Fruitful Provocation to Part the Veil of Exclusion: A Call to Reform Ghana’s Dual Citizenship Law as Progressive Political Development. Part 1

by Dr. Kwasi Sarpong Afrifa

Fruitful Provocation to Part the Veil of Exclusion: A Call to Reform Ghana’s Dual Citizenship Law as Progressive Political Development.
Many Ghanaian Americans wake up and log on to, and other websites where they catch up on the previous day’s events in Ghana and in ethnic Ghanaian communities around the world. Similarly, a Jewish American boards a subsidized flight, joining other Jewish Americans flying to Israel to vote in a crucial election. Taking office as President of Ireland, Mary Robinson declared her intention to represent not just the 3.5 million people residing in the Republic, but also the other seventy million worldwide who claim Irish descent. An Albanian American in Yonkers, NY, prepared to go fight in the Kosovo Liberation Army (KLA). Likewise, many Somalis in Minneapolis and Columbus, United States, fly home to join the ongoing jihadist war. The International Foundation for Electoral Systems (IFES) in Washington, DC, organized Iraqis and Afghans abroad to vote in their countries’ post-war elections.
In effect, Diasporas have always maintained bonds to their homelands. While dispersed from their homelands, they not only maintain ties to homelands, they-vote, invest capital, participate in political life, and even take up arms, all for a distant homeland. These expressions are markers of citizenship and nation. Because they maintain important relationships that defy national borders, Diasporas today do not fit easily into the simple Cartesian geography of the nation-state system, which conceives of political communities expressed only within a nation-state, not across nation-states. Empowered by communication and transportation revolutions that help bind far-flung people, Diasporas now fundamentally challenge the international legal system
Ghanaweb ( on October 26, 2006 and the Ghanaian Times on November 13, 2006 both, respectively, published a paper that I wrote on the Dual Citizenship Law which generated excitement on the issue among Ghanaians both at home and in the Diaspora, including the media. ( Subsequently, in 2007 three Ghanaians Living Abroad (GLAs), including yours truly filed a lawsuit at the Ghana High Court in Kumasi to seek interpretation of Section 16(2) of the Ghana Dual Citizenship Act 2001. The said Section effectively bar Ghanaians of dual nationality from holding senior level positions in Ghana’s public sector. However, due to prosecutorial errors, the case was eventually dismissed. The Ghana Dual Citizenship Advocacy Group (GDCAG), a group of Ghanaians of dual nationality, is preparing to file a lawsuit at the Supreme Court of Ghana to seek interpretation of Section 16(2) of the Ghana Dual Citizenship Act of 2001. The group is arguing that Section 16(2) of the Law is discriminatory and that it should be repealed. Unlike other advocacy groups, the GDCAG is not reluctant to specify it demands, that is, a total repeal of the discriminatory provision in the law.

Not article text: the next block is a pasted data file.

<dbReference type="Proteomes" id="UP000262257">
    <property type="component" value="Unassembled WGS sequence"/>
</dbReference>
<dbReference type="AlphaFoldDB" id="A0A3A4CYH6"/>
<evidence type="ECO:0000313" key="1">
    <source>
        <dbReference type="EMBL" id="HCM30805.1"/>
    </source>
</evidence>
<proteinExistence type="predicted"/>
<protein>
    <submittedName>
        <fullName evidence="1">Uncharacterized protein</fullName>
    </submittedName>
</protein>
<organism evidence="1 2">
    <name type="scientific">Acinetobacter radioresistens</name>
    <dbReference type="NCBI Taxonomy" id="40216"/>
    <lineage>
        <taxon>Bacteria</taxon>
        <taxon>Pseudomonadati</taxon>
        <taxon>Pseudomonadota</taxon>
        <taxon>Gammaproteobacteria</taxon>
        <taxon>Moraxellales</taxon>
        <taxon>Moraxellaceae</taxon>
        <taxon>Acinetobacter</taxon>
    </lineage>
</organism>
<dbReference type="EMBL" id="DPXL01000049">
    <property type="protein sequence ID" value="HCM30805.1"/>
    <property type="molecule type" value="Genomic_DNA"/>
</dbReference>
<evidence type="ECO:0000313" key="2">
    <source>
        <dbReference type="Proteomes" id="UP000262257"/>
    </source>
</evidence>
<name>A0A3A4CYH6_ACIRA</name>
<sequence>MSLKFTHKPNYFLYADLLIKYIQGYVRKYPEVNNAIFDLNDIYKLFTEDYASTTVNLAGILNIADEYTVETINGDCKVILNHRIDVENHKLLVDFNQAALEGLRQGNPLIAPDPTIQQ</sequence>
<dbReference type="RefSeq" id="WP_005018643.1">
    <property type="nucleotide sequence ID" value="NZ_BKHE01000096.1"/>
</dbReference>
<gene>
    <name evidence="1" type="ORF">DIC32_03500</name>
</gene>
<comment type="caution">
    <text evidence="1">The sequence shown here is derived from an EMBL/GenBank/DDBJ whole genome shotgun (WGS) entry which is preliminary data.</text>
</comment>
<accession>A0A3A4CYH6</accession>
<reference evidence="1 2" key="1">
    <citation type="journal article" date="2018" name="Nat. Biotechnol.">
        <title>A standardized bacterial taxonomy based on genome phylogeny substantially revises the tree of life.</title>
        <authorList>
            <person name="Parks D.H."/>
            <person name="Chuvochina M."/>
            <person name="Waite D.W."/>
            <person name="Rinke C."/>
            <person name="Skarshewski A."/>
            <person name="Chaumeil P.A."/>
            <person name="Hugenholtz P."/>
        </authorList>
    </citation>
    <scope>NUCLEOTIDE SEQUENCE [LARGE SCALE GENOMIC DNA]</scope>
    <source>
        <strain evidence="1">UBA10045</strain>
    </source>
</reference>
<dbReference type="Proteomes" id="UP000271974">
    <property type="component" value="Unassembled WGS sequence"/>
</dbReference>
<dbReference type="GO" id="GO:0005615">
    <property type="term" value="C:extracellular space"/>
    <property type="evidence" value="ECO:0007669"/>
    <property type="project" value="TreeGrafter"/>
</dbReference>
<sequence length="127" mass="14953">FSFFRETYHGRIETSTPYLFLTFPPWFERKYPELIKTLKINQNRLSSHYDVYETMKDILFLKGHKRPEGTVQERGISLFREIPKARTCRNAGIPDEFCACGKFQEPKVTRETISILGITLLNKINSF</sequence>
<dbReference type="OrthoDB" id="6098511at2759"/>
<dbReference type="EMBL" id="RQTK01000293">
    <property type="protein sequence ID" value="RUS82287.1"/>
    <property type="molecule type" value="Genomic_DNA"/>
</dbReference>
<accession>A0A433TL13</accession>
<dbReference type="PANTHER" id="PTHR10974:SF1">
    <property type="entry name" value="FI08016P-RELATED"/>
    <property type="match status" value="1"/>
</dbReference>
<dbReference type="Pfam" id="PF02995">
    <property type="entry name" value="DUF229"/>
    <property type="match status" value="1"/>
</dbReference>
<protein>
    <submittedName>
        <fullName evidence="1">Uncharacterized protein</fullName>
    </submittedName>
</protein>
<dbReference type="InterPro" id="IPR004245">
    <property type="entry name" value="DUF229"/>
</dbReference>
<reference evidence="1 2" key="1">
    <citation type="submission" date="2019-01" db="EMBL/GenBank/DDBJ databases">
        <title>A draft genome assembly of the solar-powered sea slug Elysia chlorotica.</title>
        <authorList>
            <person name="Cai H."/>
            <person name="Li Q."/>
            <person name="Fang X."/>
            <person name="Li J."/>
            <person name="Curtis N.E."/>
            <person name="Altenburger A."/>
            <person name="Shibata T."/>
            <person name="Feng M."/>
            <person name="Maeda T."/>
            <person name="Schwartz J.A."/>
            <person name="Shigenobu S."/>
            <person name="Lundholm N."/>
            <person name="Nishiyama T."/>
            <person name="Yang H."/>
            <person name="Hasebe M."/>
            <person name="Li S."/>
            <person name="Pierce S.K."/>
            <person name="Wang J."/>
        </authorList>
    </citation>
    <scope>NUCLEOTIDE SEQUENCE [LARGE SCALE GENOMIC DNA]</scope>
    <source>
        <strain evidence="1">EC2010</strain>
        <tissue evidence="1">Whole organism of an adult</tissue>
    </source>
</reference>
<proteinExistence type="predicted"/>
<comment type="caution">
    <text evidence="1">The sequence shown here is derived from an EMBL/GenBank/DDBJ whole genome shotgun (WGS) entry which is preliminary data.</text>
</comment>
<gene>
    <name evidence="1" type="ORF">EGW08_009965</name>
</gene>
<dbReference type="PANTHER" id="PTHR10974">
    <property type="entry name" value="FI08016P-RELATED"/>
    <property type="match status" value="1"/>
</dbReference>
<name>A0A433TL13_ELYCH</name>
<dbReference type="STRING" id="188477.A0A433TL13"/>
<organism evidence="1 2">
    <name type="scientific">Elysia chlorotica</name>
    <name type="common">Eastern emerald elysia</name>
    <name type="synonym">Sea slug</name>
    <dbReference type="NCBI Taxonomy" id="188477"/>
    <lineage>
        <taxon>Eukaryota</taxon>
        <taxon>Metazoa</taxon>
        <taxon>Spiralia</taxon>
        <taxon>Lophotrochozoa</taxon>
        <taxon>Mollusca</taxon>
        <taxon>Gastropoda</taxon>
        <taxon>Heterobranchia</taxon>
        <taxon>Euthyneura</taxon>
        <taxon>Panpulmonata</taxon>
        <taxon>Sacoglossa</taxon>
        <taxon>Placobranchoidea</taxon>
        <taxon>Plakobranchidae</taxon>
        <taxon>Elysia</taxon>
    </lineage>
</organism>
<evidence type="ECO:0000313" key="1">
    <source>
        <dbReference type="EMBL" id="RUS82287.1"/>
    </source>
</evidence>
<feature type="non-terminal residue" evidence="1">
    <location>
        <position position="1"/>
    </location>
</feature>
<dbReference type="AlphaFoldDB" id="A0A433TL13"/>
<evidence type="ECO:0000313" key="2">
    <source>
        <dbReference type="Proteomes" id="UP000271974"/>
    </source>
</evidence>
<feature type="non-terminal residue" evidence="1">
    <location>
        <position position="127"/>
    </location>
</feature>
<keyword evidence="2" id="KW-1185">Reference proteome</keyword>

The relevant section in the Constitutions reads as follows:
16. (1) A citizen of Ghana may hold the citizenship of any other country in addition to his citizenship of Ghana.
(2) Without prejudice to article 94(2)(a) of the Constitution, no citizen of Ghana shall qualify to be appointed as a holder of any office specified in this subsection if he holds the citizenship of any other country in addition to his citizenship of Ghana:
(a) Chief Justice and Justices of the Supreme Court; (b) Ambassador or High Commissioner; (c) Secretary to the Cabinet; (d) Chief of Defense Staff or any Service Chief; (e) Inspector-General of Police; (f) Commissioner, Custom, Excise and Preventive Service; (g) Director of Immigration Service; (h) Commissioner, Value Added Tax Service; (i) Director-General, Prisons Service; (j) Chief Fire Officer; (k) Chief Director of a Ministry; (l) The rank of a Colonel in the Army or its equivalent in the other security services; and (m) Any other public office that the Minister may by legislative instrument prescribes.” (Source: The 1992 Constitution of Ghana).
In June of 2008, yours truly, then a Parliamentary aspirant for Asante Mampong Constituency, was disqualified from the Parliamentary primaries by a vetting committee of the National Patriotic Party (NPP) in Kumasi. My crime was that I was a dual citizen, a hyphenated Ghanaian (Ghanaian-American). Subsequently, Dr. Samuel Amoako, a professor of New York who won the NPP Parliamentary primary to represent the Abuakwa-North Constituency in the 2008 general elections, also a hyphenated Ghanaian, was forced to renounce his American citizenship prior to competing in the 2008 general elections. His opponent, a resident Ghanaian, filed a lawsuit in Ghana alleging that Dr. Amoako was then a dual citizen and called for his disqualification. The sad part of Dr. Amoako’s story is that he eventually renounced his coveted American citizenship to contest the election which he won. Shockingly, by renouncing his American citizenship status, Dr. Amoako would revert to undocumented immigration status where there is no guarantee that he’ll be granted visa to enter the United States to visit family-wife, children and grandchildren- that he would leave behind. Nevertheless, as a Member of Parliament, his diplomatic passport and other emoluments would change his situation. Honorable Adamu Dramani, former MP of Bawku was subsequently sentenced to prison for not renouncing his British citizenship prior to the elections. He was recently pardoned by President John Mahama on health grounds.